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Unit 4a: Basic Logistic (Binomial Logit) Regression Analysis © Andrew Ho, Harvard Graduate School of EducationUnit 4a – Slide 1 http://xkcd.com/74/ http://xkcd.com/210/

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Exploratory Data Analysis with dichotomous outcome variables How our familiar regression model fails our data An initial look at logistic regression results © Andrew Ho, Harvard Graduate School of Education Unit 4a– Slide 2 Multiple Regression Analysis (MRA) Multiple Regression Analysis (MRA) Do your residuals meet the required assumptions? Test for residual normality Use influence statistics to detect atypical datapoints If your residuals are not independent, replace OLS by GLS regression analysis Use Individual growth modeling Specify a Multi-level Model If time is a predictor, you need discrete- time survival analysis… If your outcome is categorical, you need to use… Binomial logistic regression analysis (dichotomous outcome) Multinomial logistic regression analysis (polytomous outcome) If you have more predictors than you can deal with, Create taxonomies of fitted models and compare them. Form composites of the indicators of any common construct. Conduct a Principal Components Analysis Use Cluster Analysis Use non-linear regression analysis. Transform the outcome or predictor If your outcome vs. predictor relationship is non-linear, Use Factor Analysis: EFA or CFA? Course Roadmap: Unit 4a Today’s Topic Area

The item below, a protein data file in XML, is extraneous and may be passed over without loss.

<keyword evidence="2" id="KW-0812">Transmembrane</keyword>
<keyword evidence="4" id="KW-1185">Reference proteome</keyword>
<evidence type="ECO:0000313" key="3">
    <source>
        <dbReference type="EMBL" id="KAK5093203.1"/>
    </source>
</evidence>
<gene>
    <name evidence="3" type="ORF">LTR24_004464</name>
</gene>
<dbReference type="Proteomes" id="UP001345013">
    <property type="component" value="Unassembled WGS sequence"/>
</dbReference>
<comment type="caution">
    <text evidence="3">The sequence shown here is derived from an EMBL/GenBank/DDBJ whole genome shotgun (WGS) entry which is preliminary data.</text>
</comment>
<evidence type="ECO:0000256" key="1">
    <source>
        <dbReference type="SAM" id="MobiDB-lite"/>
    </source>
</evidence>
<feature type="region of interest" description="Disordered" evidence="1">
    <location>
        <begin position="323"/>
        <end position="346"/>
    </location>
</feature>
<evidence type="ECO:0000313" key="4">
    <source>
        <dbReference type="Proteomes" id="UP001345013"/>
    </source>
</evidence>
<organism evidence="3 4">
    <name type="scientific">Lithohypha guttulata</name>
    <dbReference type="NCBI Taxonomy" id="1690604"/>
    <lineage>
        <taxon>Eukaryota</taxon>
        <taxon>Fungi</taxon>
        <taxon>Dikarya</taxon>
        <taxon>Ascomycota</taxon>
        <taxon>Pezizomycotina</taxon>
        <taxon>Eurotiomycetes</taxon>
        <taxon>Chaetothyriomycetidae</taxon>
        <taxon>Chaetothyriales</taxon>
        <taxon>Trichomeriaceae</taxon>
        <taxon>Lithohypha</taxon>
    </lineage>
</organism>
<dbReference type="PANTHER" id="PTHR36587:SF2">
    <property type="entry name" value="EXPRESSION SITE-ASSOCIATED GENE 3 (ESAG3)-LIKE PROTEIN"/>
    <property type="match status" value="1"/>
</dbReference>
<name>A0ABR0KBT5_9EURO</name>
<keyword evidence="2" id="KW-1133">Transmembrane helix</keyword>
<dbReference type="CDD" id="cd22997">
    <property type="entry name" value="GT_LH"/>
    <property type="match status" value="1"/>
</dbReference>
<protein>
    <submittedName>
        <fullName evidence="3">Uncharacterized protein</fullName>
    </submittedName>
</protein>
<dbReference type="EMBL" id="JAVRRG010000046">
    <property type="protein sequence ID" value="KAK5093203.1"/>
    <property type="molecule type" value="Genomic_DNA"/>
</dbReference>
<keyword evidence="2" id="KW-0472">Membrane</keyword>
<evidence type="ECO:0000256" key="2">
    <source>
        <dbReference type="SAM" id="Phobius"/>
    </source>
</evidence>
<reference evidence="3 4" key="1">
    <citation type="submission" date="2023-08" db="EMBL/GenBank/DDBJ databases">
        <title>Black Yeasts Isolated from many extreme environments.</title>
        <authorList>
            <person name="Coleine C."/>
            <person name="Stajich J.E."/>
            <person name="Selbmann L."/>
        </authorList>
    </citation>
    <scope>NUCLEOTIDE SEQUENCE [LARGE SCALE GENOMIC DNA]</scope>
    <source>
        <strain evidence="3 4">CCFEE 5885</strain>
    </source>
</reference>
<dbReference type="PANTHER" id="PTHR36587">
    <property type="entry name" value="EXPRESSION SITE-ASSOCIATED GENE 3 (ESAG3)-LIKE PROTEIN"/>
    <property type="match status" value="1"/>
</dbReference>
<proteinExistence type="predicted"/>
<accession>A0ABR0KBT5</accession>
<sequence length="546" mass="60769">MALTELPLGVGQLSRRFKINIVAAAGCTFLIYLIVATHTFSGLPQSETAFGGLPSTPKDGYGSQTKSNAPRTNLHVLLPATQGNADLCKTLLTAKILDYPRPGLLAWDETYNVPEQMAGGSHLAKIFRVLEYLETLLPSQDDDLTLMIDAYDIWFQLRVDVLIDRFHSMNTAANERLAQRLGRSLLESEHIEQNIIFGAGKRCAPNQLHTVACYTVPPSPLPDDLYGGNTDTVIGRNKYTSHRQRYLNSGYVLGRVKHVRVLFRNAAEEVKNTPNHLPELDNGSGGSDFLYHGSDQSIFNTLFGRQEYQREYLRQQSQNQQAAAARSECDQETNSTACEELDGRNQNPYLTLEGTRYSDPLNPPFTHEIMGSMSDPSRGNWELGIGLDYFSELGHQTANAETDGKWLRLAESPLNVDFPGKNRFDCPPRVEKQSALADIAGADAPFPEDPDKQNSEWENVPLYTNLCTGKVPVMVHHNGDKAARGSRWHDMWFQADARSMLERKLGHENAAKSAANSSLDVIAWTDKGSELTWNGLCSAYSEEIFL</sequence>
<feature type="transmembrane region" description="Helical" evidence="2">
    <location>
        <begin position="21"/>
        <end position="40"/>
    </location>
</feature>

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© Andrew Ho, Harvard Graduate School of EducationUnit 4a– Slide 3 DatasetAT_HOME.txt OverviewSub-sample from the 1976 Canadian National Labor Force Survey (LFS) on the participation of married Canadian women in the labor force, in which the relationship between whether a woman works as a homemaker (vs. taking a job outside the home) is investigated as a function of the husband’s salary and the presence of children in the home.Labor Force Survey SourceAtkinson, et al., 1977 Sample size434 married women InfoIf you are interested in this topic, you might find the Gender & Work Database informative. This collaborative project, lead by Leah Vosko, Canada Research Chair in Feminist Politic Economy, provides access to a library of theoretical and empirical papers on the relationship of gender and work, summary statistical tables containing descriptive statistics that document women’s positions, compensation, etc., and links to many of the major datasets on women’s labor force participation in Canada, including the LFS itself, and also the Survey of Work Arrangements, the General Social Survey, the Survey of Labour and Income Dynamics, the National Population Health Survey, and many others.Gender & Work DatabaseLFS Survey of Work ArrangementsGeneral Social Survey Survey of Labour and Income DynamicsNational Population Health Survey Note: I’ve removed other obvious controls and question predictors to simplify my presentation of the logistic regression approach. Broad Research Question: In 1976, were married Canadian women who had children at home and husbands with higher salaries more likely to work at home rather than joining the labor force (when compared to their married peers with no children at home and husbands who earn less)? Broad Research Question: In 1976, were married Canadian women who had children at home and husbands with higher salaries more likely to work at home rather than joining the labor force (when compared to their married peers with no children at home and husbands who earn less)? The Data: A Historical Look at Canadian Gender and Work Patterns Works at Home Husband’s Income Children Works at Home Husband’s Income Children Lurking Confound